No matter how many different conversations we have with local artists and gallery managers (and even one winemaker), one name eventually comes up: Deborah Brown. A deeply experienced painter, public installation artist, and co-founder of Bushwick's STOREFRONT gallery, Deborah has been working in New York since the early 90s, and is well known for her tireless efforts to foster and support emerging local talent.
We recently caught up with the artist in her studio to discuss her love of Bushwick, the challenges of making art for subway stations, and the new artists she feels are making a difference.
SCOUT: You're known as a keystone figure in the Bushwick art community. What drew you to the neighborhood?
DEBORAH: I came to Bushwick one summer evening by accident in 2006. My niece, who was living with us in Manhattan after graduating from college, decided to sublet a place in Bushwick. My husband and I drove her and her belongings to 14 Irving Avenue and took her to dinner at the Northeast Kingdom. I thought the neighborhood was scary, but I was also gripped by it. While we were having dinner, I suddenly had the idea to buy a garage in the neighborhood to use as my studio. A month later I was the owner of a vacant factory building where I now work.
From that evening when I first set foot in Bushwick, I was sure that it was going to be a fantastic place for artists. This feeling was based purely on intuition because I knew nothing about Bushwick except for its infamous history. It seemed to be a place where you could do anythingan open playing field without established art elites and hierarchies. I came here with a desire to reinvent myself, to meet everyone I could, and to help build the art community. I wanted to meet the artists who were moving into Bushwick but also my neighbors who had lived in the community for decades. I enrolled in Spanish classes so I could talk with long-time residents. I joined the Community Board, got involved with my neighbors' kids, and opened a gallery, STOREFRONT, with Jason Andrew.
SCOUT: Who are the other artists working in the community who you respect and admire?
DEBORAH: Naming the artists whose work I like is hard because there are so many good ones! Top of the list is Jules de Balincourt. I am also a fan of the work of Rico Gatson, Erik Benson, Letha Wilson, Bjoern Meyer-Ebrecht, Matthew Miller, Mary Judge, dNASAb, Meg Hitchcock, Andrew Ohanesian, Joy Curtis, Olivie Ponce, and the many artists we have shown at STOREFRONT.
SCOUT: In addition to your studio work, you've also done a number of major public installations. What draws you to public art?
DEBORAH: Public art is a tricky thing. On the one hand, it is undeniably seductive. The opportunity to see your work translated into a permanent material with a substantial fabrication budget, installed in a high-visibility location, is intoxicating. For this reason, artists are drawn to do at least one public art project if given the chance. Once they have gone through the process, however, many do not seek to do it again. Not everyone is cut out for it either artistically or temperamentally. Many aspects of the process try your patience. The projects can take forever. You spend a lot of time on things that have nothing to do with art, such as design issues, community issues, fabrication issues, and budget issues. I have done 6 or 7 public art projects around the country, and, after each one is finished, I think, that's it, I am throwing in the towel. Still, it is alluring. Last month, I completed a public art project for a new Animal Shelter for the City of Memphis. It took 7 years from start to finishan eternity. Who knows, maybe I will do another one if something interesting comes along.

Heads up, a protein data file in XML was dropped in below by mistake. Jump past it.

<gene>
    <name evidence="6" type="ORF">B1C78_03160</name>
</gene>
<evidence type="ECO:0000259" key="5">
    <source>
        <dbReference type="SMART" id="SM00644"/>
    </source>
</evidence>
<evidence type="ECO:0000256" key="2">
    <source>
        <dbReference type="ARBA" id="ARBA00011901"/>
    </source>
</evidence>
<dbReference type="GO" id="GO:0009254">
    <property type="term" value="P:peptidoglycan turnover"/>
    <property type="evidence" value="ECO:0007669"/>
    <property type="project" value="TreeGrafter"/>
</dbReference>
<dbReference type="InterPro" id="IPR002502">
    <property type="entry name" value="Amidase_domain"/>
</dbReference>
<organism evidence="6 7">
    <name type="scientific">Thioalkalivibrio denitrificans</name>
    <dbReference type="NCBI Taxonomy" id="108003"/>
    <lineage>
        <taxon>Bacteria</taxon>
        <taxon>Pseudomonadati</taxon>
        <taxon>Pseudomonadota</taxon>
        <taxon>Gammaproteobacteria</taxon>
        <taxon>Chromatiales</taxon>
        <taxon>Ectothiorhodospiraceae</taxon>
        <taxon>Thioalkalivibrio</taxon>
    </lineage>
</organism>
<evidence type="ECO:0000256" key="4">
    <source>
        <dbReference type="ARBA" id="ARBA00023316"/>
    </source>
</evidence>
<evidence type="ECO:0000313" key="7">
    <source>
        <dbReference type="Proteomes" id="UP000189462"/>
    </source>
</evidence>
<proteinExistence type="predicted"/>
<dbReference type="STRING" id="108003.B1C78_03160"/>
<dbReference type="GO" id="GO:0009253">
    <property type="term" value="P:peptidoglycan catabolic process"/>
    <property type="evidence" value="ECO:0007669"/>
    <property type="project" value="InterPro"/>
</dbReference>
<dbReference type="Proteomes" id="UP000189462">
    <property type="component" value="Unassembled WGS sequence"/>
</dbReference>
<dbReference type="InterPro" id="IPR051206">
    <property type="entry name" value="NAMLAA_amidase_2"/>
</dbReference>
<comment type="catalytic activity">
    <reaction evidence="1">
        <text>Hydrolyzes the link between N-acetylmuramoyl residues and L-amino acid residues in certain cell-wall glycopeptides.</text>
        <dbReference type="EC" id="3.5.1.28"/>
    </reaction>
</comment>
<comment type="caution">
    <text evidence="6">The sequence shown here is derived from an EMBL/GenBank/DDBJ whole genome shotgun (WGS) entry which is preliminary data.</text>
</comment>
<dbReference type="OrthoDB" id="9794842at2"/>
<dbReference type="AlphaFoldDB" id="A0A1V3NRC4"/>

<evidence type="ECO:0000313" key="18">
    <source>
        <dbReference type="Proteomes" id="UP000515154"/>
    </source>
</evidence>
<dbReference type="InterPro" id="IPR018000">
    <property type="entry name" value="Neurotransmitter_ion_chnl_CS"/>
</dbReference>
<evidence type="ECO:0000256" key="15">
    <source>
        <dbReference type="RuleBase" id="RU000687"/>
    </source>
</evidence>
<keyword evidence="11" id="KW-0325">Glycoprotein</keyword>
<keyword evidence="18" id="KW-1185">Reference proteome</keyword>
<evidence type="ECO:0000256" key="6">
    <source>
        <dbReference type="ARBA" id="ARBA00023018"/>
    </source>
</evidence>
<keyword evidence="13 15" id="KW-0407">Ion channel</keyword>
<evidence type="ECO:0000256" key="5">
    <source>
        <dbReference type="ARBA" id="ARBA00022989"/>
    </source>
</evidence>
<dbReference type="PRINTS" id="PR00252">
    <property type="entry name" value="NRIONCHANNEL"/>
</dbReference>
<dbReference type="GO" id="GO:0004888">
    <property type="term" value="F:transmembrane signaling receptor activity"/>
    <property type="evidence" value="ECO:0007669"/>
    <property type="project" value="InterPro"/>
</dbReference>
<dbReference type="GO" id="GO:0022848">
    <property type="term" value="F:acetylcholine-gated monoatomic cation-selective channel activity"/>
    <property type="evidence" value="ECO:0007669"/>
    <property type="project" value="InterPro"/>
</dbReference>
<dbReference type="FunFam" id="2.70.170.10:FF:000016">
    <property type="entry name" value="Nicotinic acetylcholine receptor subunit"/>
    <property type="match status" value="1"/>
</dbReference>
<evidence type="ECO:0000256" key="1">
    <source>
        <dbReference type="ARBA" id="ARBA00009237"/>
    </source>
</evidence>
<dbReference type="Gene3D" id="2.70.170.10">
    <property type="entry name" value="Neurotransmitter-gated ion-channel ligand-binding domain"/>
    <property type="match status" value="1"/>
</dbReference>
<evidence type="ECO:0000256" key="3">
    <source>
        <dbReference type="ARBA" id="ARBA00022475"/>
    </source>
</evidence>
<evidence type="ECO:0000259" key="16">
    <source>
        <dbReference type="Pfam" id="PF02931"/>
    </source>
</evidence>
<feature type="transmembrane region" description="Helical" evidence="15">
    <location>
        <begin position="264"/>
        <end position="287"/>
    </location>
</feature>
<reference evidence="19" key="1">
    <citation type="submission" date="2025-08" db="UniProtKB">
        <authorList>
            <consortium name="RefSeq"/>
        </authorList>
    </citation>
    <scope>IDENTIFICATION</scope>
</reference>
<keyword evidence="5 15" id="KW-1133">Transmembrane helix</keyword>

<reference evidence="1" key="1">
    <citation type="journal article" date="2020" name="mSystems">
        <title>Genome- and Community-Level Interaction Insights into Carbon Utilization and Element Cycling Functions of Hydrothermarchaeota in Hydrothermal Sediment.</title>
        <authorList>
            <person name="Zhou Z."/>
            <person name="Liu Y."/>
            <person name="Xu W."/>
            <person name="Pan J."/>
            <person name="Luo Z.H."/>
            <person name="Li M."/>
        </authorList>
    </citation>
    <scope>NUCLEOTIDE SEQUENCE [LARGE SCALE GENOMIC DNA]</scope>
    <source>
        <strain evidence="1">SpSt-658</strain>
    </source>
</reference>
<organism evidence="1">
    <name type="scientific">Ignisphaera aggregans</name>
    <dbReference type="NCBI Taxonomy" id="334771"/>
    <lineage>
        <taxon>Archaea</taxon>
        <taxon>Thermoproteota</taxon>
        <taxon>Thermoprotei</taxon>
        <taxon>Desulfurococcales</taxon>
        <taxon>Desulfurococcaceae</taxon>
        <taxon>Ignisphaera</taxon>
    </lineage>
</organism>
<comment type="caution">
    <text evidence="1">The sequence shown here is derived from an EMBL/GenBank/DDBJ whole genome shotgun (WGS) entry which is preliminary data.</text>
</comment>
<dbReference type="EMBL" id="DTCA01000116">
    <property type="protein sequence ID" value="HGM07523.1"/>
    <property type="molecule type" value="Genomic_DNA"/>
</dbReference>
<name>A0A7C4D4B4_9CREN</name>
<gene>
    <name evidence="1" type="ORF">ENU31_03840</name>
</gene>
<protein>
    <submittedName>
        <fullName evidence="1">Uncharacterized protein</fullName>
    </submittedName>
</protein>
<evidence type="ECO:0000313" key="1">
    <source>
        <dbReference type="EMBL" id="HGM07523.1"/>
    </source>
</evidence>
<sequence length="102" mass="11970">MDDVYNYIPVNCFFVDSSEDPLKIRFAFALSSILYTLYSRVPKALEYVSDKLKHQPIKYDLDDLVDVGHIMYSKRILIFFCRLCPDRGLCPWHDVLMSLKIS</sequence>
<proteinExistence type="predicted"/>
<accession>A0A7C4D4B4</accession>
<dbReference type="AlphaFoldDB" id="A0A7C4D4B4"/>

SCOUT: What was your first project?
DEBORAH: My first public art project was in 1993 for the Houston Street subway station in Manhattan on the #1 line. When MTA Arts for Transit approached me to submit a proposal for permanent artwork for this station in a limited competition, I had never thought of myself as a candidate for this type of project. I was a painter who had painted paintings and shown in galleries. But the opportunity to have my work translated into mosaic and displayed forever in a Manhattan subway station was something I couldn't turn down. The audience is huge and crosses all possible boundaries. When we were installing the work, people waiting on the train platforms were fascinated by the process, watching the mosaic images as they were uncovered. It was an incredible high!
SCOUT: What stops would you recommend we make if we want to take in some of your favorite public art works in the city?
DEBORAH: I like Nancy Spero's mosaics at the 66th Street stop on the #1 train, the glazed terra-cotta "Marine Grill" murals at the Fulton Street-Broadway-Nassau station in lower Manhattan, and Robert Kushner's mural for the 77th Street subway station on the #6, but there are many excellent ones.
SCOUT: What's coming up next for you?
DEBORAH: I continue to work on my own paintings and to show my work at Lesley Heller Workspace, the gallery that represents my work in New York. I had a solo show at the gallery earlier this year. I am doing a new series of paintings called "Shadows," based on the landscape imagery I see while I jog around Linden Hill Cemetery with my dogs, Trout and Zeus. I am painting the interplay of shadows of trees, wrought-iron fencing, barbed wire, and telephone wires, with a distorted, vertiginous perspective.
At STOREFRONT, we have programmed exciting shows through the end of the year, including guest-curated shows by Jules De Balincourt, Sara Reisman, and James Panero; a solo show of digitally manipulated images by a young Bushwick artist, Cooper Holoweski; and collages from the 90s by Kevin Regan, an important Bushwick arts leader who started Famous Accountants Gallery with fellow artist Ellen Letcher.